After calling Atlantic City “the enemy” six months ago, Steve Wynn has changed directions and would like to be included in New Jersey’s online gambling scheme.
Deciding that its better to be friend than foe, the casino mogul and principal owner of Wynn Las Vegas and Wynn Macau is one of 37 applicants who filed the necessary paperwork to obtain an online gaming license in the Garden State, the Press of Atlantic City reported. Wynn currently has no real estate holdings on the Eastern seaboard and is apparently seeking to partner with one of the dozen land-based casinos situated there.
In February, Wynn appeared before the Pennsylvania Gaming Control Board in hopes of building a casino in Philadelphia. Pennsylvania neighbors New Jersey and the two states have been duking it out for the no. 2 spot in U.S. land-based gambling revenue behind the industry leader, Nevada. New Jersey was in second place for many years before Pennsylvania managed to wrestle the runner-up position by poaching some New Jersey gamblers and keeping Pennsylvania’s wagering residents from crossing the border.
Wynn’s bad mouthing of Pennsylvania’s rival was done in an effort to expand his empire to the Keystone State. But with New Jersey set to launch Internet gambling in only three months, the 71-year-old wants in there as well.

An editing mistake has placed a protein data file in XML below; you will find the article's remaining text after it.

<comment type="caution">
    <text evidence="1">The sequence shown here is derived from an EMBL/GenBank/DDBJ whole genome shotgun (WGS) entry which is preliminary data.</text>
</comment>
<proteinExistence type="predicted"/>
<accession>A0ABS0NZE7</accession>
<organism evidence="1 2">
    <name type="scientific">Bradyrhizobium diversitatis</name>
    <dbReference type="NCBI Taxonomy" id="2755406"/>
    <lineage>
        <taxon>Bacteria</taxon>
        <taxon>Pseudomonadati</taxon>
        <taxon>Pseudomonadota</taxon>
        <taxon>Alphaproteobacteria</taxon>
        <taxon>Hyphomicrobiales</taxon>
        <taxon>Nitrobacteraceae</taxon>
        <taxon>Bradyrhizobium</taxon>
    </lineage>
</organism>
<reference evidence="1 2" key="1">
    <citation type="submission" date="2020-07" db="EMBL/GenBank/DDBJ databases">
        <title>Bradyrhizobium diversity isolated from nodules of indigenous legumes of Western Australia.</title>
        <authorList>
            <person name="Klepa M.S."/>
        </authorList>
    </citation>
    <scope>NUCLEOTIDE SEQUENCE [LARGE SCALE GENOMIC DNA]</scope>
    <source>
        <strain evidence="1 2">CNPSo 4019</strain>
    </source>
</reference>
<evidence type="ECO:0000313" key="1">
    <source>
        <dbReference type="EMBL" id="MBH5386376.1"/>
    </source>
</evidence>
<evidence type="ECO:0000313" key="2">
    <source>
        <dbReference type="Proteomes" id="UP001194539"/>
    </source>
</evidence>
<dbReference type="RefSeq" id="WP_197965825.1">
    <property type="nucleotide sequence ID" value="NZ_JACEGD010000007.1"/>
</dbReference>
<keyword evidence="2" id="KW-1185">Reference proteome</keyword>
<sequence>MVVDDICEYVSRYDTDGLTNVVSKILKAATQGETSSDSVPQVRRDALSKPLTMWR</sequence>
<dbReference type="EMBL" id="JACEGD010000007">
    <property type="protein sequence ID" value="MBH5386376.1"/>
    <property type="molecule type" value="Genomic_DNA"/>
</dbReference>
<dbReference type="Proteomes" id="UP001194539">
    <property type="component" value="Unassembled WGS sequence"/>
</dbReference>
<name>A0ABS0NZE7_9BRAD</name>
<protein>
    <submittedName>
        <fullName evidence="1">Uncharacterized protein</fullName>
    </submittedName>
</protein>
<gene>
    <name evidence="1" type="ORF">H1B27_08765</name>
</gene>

As previous owner of the Golden Nugget casino in Atlantic City, Wynn is quite familiar with the New Jersey gambling scene. But he sold the casino some 26 years ago and used the capital to invest in Las Vegas. The Golden Nugget in Atlantic City is now known as the Atlantic Club casino, one of two brick and mortars in the Garden State who have yet to name any partnership agreements in the up-and-coming online gambling regime.
How ironic it would be if Wynn’s interests in New Jersey went full circle and landed back at the Atlantic Club, where he was principal owner under the Golden Nugget name in the 1980s. Such a pairing is pure speculation at this point, but an interesting one considering that the Atlantic Club is without a known partner and is reportedly still up for sale after the deal with PokerStars fell through earlier this year.
In succeeding decades after unloading the Golden Nugget in 1987, Wynn flirted with a return to New Jersey. In the latter part of the 1990s, he planned to develop a new casino on the Atlantic City boardwalk but the project never materialized. Likewise in 2007, a Wynn Atlantic City proposal was being bandied about. That project also never saw the light of day, allowing Wynn to devote more time to his Las Vegas and Macau gaming establishments.